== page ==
Miguna sends tribute to late father-in-law from Canada
Exiled Lawyer Miguna Miguna has penned a moving tribute to his late father-in-law after missing the burial which was to be held today.
Miguna’s effort to return to Kenya and attend the burial of his father-in-law Benson Awange ran into headwinds after the government issued a red alert to all airlines not to fly him to Nairobi or any other African country. Miguna later returned to Canada.
“Having waited for President Uhuru Kenyatta and his appointees at the ministries of Interior and Immigration to obey court orders and revoke their illegal “red alerts” to no avail, I’ve no option but to return to exile in Canada. I’ll not surrender. The struggle continues. Viva!” he tweeted on Tuesday.
Miguna in his tribute mentioned he had a good relationship with his father-in-law but apologised for not speaking to him on January 1, 2020.
His father in law died on January 2, 2020.
“I apologise to Jaduong’ na Omolo Awange for me not having the raw power to attend the funeral by force. But I am here with you in spirit. When I had announced my intention to fly to Kenya in December 15, 2019, Jaduong’ Omolo Awange was still alive and healthy. Hours before the day of his passing, on January 1, 2020, Mzee Omolo Awange had informed us that he was feeling okay,” said Miguna.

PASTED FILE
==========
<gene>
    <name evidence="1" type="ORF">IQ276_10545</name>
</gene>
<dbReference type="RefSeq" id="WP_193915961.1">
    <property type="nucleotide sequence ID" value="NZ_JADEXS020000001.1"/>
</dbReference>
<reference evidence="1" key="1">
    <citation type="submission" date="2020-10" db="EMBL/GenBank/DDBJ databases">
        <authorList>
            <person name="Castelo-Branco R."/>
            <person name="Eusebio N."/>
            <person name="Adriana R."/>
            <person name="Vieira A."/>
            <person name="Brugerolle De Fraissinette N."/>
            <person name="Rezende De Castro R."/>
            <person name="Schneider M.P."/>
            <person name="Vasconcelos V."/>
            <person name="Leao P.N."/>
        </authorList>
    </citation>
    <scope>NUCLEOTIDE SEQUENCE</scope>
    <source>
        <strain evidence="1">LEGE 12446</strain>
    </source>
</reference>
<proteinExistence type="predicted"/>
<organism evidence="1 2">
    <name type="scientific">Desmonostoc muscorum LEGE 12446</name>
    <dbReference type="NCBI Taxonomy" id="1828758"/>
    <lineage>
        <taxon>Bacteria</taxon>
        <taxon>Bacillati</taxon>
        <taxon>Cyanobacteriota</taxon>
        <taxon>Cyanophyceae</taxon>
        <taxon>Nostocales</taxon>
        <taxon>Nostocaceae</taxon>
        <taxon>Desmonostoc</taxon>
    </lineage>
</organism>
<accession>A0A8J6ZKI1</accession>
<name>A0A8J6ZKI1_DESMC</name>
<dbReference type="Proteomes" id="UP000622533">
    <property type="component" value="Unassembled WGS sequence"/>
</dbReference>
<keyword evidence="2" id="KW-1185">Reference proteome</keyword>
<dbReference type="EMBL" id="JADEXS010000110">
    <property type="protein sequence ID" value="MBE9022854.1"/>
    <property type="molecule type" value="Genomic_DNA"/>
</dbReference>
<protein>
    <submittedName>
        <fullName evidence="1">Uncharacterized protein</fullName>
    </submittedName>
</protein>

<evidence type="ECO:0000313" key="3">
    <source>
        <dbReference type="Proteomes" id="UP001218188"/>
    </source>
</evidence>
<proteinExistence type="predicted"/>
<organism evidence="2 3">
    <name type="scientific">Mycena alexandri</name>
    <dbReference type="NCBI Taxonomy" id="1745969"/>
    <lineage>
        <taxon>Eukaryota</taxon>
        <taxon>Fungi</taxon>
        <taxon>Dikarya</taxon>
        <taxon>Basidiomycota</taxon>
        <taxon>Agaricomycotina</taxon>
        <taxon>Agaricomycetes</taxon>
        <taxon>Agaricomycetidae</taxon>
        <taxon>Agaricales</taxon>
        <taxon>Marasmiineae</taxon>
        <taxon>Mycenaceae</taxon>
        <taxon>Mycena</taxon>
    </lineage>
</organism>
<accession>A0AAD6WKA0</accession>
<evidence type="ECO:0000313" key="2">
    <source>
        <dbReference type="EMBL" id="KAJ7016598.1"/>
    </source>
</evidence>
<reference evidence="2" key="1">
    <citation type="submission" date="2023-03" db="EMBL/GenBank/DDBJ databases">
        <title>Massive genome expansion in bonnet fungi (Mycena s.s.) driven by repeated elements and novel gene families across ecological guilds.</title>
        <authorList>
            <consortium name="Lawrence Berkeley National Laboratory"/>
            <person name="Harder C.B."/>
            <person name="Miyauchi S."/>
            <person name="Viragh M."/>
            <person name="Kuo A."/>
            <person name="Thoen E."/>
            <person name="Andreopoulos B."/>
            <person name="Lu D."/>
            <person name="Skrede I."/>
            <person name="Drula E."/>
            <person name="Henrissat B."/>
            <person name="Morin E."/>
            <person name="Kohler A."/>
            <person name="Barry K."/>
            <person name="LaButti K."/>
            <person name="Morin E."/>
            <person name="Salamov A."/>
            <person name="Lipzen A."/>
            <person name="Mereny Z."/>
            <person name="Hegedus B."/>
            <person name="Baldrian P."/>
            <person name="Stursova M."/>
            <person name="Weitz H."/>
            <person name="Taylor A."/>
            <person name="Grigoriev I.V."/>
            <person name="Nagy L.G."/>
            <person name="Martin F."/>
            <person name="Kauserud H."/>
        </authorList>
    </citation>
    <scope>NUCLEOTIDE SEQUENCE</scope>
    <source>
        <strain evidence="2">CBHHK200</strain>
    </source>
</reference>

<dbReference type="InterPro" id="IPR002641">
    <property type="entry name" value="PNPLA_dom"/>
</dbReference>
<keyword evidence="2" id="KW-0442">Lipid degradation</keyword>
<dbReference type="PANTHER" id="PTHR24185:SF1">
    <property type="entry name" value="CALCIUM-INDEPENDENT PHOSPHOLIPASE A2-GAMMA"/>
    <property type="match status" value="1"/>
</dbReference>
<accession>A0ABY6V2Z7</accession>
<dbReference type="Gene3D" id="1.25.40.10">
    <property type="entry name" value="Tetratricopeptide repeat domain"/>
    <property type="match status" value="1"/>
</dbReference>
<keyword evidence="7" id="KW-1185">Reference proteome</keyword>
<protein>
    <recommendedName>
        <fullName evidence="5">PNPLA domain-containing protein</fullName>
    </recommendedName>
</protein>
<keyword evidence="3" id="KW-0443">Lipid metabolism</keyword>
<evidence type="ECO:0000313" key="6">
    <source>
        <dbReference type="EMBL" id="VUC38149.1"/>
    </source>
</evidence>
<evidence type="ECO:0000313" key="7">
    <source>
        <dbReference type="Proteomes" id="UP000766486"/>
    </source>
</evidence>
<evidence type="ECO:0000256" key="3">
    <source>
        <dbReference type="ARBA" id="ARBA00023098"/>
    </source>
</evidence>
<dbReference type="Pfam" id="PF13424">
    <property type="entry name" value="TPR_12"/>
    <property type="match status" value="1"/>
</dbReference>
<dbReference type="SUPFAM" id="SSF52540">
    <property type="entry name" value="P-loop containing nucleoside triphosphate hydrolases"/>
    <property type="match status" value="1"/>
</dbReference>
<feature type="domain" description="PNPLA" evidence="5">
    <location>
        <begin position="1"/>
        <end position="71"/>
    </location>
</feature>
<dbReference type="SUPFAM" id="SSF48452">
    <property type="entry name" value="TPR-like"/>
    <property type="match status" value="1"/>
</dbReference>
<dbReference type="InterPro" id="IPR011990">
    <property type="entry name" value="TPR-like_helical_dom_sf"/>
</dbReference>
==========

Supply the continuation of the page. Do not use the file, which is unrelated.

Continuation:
“I apologise for him for not having spoken with him for an extended period of time. The day before he passed on, my lovely wife Jane had telephoned and spoken with him. My folly was to arrange to speak with him the next day, being January 2nd instead of January 1st.”
According to Miguna, his father-in-law loved reading books and was able to read all his books.
“Mzee Omolo Awange like me, he loved reading. He read and analysed all the three national circulating newspapers in Kenya on a daily basis. He also closely scrutinized the week-end newspapers. He would frequently send me short text messages enquiring of my thoughts and opinion regarding various news reports and published commentaries. He was a voracious reader of books too. Occasionally, he asked me to send him copies of rare books that mostly had gone out of print in Kenya but were still available abroad, books about philosophy, politics and human relations. Mzee Omolo Awange read all my published books, newspapers, commentaries and closely followed all my social media engagements. He was a political, social and economic connoisseur. An organic intellectual,” wrote Miguna.